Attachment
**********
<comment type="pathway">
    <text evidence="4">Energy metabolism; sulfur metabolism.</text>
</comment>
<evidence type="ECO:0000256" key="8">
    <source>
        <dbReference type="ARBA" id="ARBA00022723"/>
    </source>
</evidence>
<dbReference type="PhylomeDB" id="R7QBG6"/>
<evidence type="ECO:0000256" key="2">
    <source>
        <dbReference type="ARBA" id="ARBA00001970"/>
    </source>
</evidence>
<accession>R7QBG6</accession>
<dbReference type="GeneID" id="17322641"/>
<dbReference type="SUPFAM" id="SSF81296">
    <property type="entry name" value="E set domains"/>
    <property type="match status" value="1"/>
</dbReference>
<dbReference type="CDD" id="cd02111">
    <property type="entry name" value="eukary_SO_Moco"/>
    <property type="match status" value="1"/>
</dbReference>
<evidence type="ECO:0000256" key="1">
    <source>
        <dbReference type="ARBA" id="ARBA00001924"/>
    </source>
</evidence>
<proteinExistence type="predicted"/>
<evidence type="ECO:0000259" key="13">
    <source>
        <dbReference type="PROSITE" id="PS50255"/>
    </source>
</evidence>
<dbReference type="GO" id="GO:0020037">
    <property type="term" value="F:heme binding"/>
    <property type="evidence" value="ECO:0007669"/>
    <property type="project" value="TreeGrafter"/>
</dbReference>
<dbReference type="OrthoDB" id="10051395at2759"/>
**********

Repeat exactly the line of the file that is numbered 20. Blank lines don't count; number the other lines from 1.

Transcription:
</dbReference>